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Utah officials are proposing additional 80 mph speed-limit zones on rural freeways plus increasing limits by 5 mph in some trickier sections to 70 or 75 mph.
That includes raising limits on most of Interstate 70 between the Colorado line and Interstate 15; on Interstate 84 from Riverdale to Echo Junction; and on Interstate 80 from Echo Junction to Wyoming.
With the addition of new 80 mph zones on I-70, "Now every interstate in Utah with the exception of I-215 will have at least some areas with an 80 mph zone," said Jason Davis, operations director for the Utah Department of Transportation.
UDOT officials outlined their plans to the Utah Transportation Commission on Thursday and are starting to consult with cities, counties and the Utah Highway Patrol.
Davis said the plans could change. But if others do not raise major objections, he said, the new speed zones could be put in place as early as the next few weeks.
Based on past experience, Davis does not expect actual average speeds to go up much even with the higher limits. Past studies showed that similar increases raised actual average speeds by only 1 to 2 mph, and they even decreased in some areas.
UDOT studies in areas that are now proposed for higher limits show that 85 percent of motorists often are traveling faster than the posted limit, Davis said, so the higher limit will more closely match the reality of current driving patterns.
"It will bring a more uniform flow of traffic," said Davis, adding that accidents occur when some vehicles travel much slower or much faster than other traffic.
Boosting the speed limit allows "some of the slow ones to travel 5 mph faster, and come up to the new posted limit. That should smooth the traffic flow," Davis said. "People tend to travel at the speed they are comfortable with and feel safe. Posted speed limits actually are less of a factor" in determining speed.
Most of I-70 between Colorado and I-15 is proposed to have an 80 mph limit, but some sections would be 75 and one small section, where the road winds through canyons, would be 60 mph. Davis said traffic already moves that slowly in that area because of twists, and UDOT wants the limit to match behavior.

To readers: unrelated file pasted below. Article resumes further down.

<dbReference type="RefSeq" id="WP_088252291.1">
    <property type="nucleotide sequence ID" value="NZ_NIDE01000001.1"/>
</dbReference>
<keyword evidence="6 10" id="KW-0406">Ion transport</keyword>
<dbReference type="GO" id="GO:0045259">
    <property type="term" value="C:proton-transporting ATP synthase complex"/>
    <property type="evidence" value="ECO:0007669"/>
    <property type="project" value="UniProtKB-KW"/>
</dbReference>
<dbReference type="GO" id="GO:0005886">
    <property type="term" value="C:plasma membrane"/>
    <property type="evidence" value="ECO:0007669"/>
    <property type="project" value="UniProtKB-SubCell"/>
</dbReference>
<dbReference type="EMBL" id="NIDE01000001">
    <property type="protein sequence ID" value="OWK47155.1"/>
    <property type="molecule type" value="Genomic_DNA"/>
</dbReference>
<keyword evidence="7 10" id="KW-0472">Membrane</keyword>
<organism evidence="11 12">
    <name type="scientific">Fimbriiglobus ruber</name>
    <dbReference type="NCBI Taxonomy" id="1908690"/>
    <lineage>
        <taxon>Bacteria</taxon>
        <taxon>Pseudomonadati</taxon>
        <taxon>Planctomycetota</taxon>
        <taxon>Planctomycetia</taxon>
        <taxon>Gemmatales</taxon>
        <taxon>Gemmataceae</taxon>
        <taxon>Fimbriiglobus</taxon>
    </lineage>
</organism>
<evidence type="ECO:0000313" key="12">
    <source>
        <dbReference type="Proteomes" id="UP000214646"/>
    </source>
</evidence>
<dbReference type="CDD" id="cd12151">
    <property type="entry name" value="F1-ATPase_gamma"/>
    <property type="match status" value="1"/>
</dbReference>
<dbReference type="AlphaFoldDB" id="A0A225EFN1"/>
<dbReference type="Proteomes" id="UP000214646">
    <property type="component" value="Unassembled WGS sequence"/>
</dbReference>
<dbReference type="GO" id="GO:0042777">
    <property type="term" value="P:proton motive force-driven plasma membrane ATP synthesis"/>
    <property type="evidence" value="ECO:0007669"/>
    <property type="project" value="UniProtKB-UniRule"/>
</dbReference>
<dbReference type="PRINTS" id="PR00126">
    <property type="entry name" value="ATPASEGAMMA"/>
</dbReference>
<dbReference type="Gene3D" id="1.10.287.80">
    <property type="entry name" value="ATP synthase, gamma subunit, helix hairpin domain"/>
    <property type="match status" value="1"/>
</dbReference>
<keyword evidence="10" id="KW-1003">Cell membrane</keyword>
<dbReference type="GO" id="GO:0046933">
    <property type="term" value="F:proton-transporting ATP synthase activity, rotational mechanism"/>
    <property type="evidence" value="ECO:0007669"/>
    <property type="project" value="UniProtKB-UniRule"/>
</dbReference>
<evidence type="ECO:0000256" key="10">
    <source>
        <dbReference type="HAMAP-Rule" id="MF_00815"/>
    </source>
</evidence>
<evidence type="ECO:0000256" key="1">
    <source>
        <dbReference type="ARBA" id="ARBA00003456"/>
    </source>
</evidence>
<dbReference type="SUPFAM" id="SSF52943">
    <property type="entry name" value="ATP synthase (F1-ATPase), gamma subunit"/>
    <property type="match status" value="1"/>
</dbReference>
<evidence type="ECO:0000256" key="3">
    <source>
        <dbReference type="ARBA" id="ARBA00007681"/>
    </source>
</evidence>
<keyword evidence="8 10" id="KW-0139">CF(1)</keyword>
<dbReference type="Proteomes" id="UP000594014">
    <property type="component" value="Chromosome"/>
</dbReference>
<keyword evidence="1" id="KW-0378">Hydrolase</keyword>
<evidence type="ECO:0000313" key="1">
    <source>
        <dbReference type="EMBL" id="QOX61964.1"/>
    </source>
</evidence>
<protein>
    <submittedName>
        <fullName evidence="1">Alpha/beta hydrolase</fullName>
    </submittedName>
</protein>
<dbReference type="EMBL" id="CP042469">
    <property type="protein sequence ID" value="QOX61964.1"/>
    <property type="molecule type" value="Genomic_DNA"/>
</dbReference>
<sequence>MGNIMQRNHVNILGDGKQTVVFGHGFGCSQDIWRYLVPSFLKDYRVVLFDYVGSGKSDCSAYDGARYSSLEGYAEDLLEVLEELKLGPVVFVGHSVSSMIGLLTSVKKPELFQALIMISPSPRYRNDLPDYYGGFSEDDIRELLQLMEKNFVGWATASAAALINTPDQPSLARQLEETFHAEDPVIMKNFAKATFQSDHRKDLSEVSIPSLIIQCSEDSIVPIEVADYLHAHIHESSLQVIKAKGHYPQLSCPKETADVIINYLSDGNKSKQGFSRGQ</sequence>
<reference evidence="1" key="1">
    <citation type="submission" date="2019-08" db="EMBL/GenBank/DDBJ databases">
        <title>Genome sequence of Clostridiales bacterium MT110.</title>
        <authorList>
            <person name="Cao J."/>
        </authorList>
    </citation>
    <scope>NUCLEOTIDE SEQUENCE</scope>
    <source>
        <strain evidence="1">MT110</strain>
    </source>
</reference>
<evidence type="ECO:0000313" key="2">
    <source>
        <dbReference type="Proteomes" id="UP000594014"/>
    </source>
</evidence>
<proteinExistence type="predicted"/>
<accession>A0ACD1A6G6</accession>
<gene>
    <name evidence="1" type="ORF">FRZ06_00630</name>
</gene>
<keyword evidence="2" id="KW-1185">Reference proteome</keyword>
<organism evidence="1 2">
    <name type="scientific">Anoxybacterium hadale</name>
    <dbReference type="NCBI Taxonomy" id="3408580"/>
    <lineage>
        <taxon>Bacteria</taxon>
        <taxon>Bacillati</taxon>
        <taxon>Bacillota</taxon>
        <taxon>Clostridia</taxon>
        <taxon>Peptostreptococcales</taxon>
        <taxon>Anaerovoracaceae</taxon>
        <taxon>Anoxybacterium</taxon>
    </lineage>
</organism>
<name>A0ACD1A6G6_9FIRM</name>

All of I-80 from Echo Junction to Wyoming is proposed to have 80 mph limits.
Interstate 84 between Riverdale and Echo Junction would have some sections that would increase to 70 or 75 mph but none would jump to 80 mph. Some trickier sections will continue to have a 65 mph limit.
UDOT is proposing to raise the limit from 65 to 70 mph from Riverdale to the mouth of Weber Canyon. The agency wants to raise the limit to 75 mph between Mountain Green and Morgan, and in another section between Devil's Slide and Echo Junction.
After experimenting with 80-mph speed zones for several years on stretches of I-15 in southern Utah, the Legislature in 2013 passed a law allowing UDOT to raise limits up to 80 mph wherever studies show it likely would be safe.
With that law, UDOT added 289 miles of 80 mph speed limits in 2013. Then, late last year, it boosted the speed limit on most urban interstates from 65 to 70 mph.
While the increase on urban highways was controversial, UDOT released a study earlier this month saying actual speeds there have remained about the same. The average increased by up to 2 mph in some sections, and dropped by 2 mph in others.
Highway deaths have increased by about a third this year, but UDOT has said higher speed limits are not to blame.
Only a handful of fatalities occurred on highways with speed limits of 70 mph or higher, officials said, and more deaths actually occurred on roads with speed limits of 25 mph.
UDOT has blamed the higher number of deaths on people failing to wear seat belts noting more than half those killed had failed to buckle up and on distracted driving.
When Utah first adopted permanent 80 mph limits, Texas was the only other state allowing such fast speeds on any roads. Now, Idaho, Colorado, Wyoming and South Dakota have all opened the throttle.